A Senate panel has voted to approve a resolution giving President Obama the authority to carry out punitive strikes against Syria for its use of chemical weapons.
The Senate Foreign Relations Committee approved the authorization by a 10-7 vote, with one senator voting present. The measure must be passed by a vote of the full Senate to come into force. The vote is likely to take place next week.
The vote marks the first time lawmakers have voted to authorize military action since the October 2002 vote giving President George W. Bush authority to invade Iraq.
This is TELL ME MORE from NPR News. I'm Michel Martin. Coming up, Sheila Bridges stood out for many reasons in her chosen field of interior design. Her celebrity client list, being African-American, but then she began to stand out in a way she did not want - she started losing her hair. We'll talk about how that changed her life and her focus. She talks about that in her new memoir "The Bald Mermaid." And we'll have that conversation in just a few minutes.
This is TELL ME MORE from NPR News. I'm Michel Martin. We're going to spend a good amount of time today hearing various points of view about how the U.S. and the international community should respond to events in Syria. Later, when we head into the Beauty Shop, we'll ask our panel of women journalists and commentators for their thoughts. And we also want to ask them about a list published by a business magazine of the smartest women on Twitter that was notably lacking in diversity. That's in just a few minutes.
During the more than three hour hearing on Tuesday, Sen. John McCain started playing poker on his phone. A photographer for The Washington Post snapped the photo. McCain confessed on Twitter, and said, "Worst of all I lost."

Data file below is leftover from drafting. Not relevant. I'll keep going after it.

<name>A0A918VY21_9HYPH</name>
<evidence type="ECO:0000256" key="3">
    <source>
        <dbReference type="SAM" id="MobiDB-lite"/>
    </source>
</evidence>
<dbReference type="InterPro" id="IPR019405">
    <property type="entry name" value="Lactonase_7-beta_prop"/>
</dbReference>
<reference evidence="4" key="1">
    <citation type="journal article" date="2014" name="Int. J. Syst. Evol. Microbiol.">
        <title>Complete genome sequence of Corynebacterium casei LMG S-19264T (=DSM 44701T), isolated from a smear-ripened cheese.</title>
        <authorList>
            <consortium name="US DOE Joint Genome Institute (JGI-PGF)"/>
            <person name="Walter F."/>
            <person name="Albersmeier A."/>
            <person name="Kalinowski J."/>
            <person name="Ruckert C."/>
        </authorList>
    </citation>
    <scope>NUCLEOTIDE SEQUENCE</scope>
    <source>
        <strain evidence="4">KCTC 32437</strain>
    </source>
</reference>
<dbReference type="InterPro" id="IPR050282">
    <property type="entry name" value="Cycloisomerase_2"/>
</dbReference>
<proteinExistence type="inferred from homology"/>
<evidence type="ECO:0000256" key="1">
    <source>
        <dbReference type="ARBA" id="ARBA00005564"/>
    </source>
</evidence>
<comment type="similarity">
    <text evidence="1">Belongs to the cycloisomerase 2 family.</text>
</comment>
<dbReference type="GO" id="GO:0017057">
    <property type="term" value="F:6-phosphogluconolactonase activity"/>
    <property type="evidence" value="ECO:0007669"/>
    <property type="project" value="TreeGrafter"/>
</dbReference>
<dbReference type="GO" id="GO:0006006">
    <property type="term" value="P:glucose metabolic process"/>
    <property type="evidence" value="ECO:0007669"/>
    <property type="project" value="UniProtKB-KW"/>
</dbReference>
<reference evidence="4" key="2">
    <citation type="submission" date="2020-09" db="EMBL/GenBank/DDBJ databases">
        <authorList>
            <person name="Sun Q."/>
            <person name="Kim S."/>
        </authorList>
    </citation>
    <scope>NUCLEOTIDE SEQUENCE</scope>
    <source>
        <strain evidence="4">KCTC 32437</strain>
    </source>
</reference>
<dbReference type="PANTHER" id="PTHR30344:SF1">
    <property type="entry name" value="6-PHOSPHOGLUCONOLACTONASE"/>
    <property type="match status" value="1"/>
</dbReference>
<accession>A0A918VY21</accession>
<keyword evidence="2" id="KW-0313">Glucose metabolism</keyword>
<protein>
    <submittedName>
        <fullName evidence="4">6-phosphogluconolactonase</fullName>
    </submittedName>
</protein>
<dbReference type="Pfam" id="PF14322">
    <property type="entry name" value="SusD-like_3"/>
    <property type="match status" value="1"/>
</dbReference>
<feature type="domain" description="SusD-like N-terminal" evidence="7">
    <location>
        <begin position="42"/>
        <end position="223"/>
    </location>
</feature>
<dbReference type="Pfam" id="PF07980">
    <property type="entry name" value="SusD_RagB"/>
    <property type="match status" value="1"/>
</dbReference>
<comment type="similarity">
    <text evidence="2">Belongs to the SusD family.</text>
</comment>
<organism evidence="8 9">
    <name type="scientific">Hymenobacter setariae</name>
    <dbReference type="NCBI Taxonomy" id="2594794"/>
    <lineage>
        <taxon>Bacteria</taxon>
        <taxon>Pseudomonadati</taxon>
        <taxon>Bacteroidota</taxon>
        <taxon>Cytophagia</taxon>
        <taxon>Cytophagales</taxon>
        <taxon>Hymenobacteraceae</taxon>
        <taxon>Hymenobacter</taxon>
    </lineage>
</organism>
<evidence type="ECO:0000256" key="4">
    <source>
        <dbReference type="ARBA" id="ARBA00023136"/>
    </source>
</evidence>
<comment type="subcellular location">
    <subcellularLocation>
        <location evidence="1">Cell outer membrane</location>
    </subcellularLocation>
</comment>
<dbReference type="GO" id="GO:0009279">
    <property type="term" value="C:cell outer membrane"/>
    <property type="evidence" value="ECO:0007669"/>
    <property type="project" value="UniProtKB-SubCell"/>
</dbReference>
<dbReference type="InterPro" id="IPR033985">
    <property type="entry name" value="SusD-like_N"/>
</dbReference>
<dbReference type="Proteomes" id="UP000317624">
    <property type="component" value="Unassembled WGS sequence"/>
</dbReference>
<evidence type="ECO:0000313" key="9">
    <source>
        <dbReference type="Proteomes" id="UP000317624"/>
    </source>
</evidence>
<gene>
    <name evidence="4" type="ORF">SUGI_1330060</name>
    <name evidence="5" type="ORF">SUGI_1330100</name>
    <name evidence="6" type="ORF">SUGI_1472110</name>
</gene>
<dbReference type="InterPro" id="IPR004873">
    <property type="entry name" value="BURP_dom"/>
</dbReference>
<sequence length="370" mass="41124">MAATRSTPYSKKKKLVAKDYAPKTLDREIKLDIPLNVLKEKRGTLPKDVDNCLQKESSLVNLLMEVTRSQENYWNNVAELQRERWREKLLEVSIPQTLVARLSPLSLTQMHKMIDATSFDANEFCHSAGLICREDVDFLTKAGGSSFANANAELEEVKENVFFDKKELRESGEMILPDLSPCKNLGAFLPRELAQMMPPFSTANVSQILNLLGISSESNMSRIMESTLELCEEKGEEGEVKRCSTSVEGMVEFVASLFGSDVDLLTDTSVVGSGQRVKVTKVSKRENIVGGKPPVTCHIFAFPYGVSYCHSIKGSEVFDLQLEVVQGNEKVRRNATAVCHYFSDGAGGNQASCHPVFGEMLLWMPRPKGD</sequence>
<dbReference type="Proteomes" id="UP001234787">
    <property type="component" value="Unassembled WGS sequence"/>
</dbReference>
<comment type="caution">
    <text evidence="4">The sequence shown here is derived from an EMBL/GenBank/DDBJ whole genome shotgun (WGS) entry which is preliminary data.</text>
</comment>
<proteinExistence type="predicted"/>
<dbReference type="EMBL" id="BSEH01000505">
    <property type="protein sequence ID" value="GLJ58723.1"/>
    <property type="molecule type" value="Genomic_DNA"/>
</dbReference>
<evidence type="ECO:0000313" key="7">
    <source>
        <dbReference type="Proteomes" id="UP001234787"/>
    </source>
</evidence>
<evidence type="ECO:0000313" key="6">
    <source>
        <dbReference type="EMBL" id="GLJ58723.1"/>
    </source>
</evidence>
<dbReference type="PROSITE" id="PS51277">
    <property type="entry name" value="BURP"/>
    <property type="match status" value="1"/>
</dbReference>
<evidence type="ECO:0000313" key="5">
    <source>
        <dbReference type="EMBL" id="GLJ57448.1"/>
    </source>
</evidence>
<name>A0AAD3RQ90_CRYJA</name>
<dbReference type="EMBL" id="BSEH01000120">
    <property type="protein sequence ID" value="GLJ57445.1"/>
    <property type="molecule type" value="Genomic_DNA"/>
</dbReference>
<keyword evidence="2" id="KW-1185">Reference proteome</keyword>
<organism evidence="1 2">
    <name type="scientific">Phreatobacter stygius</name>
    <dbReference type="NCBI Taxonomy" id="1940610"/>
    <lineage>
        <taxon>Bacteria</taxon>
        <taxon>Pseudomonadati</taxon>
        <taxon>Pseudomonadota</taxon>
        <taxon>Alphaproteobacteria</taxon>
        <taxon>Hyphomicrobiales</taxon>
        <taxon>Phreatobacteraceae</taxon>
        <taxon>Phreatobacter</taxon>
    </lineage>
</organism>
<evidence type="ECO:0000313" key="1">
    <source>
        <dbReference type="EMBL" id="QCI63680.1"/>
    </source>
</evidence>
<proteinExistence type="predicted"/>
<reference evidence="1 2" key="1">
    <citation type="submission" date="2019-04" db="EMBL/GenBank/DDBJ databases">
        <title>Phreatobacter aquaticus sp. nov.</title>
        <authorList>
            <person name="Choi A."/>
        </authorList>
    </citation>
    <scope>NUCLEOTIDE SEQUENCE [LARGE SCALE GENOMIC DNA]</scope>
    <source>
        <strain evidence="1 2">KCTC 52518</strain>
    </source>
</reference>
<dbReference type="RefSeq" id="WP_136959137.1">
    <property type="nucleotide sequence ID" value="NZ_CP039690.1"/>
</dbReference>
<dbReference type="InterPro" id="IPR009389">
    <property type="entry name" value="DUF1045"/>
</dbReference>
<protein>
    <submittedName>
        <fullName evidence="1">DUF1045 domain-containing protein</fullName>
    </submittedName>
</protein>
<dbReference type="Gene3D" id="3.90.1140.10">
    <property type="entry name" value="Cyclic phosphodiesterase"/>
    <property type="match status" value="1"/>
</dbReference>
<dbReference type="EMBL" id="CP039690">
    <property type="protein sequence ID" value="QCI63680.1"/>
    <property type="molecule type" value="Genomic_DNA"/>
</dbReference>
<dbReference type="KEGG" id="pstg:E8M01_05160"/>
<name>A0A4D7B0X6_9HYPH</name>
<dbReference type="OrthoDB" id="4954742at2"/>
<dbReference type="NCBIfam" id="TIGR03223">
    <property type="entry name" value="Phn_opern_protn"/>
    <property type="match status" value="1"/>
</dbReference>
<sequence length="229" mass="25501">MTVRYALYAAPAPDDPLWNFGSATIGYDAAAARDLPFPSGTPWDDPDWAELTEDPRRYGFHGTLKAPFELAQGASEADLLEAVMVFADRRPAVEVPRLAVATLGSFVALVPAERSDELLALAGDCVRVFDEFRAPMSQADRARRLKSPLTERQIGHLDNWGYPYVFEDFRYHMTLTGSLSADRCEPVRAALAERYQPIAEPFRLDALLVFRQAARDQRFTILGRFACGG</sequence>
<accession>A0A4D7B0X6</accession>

Senators Rand Paul of Kentucky and John McCain of Arizona approach the question of military strikes on Syria from opposite wings of the Republican Party. Paul from the isolationist wing and McCain from the traditional, more hawkish wing. Their disagreement played out in the Senate Foreign Relations Committee on Tuesday, and serves as a preview for the far more consequential version of this debate among House Republicans.
With Republican House leaders lining up behind President Obama's planned U.S. military strike on Syria, the chances for congressional authorization seemed higher on Tuesday than they did over the weekend.
In Colorado, two state senators face recall elections next week. The recalls are the first ever for state lawmakers there. Just one issue is motivating the historic efforts: gun control. Robert Siegel talks to Denver Post reporter Kurtis Lee about the recall campaigns.
Obama administration officials are making their case for action in Syria, with several Cabinet officials appearing before the Senate Foreign Relations Committee. Secretary of State John Kerry argues that the U.S. needs to hold Bashar Assad's government accountable for the use of chemical weapons.
Sixteen party leaders and key committee figures from both the House and Senate met with President Obama at the White House on Tuesday. House Speaker John Boehner was among those who emerged to say they backed the idea of military intervention in Syria.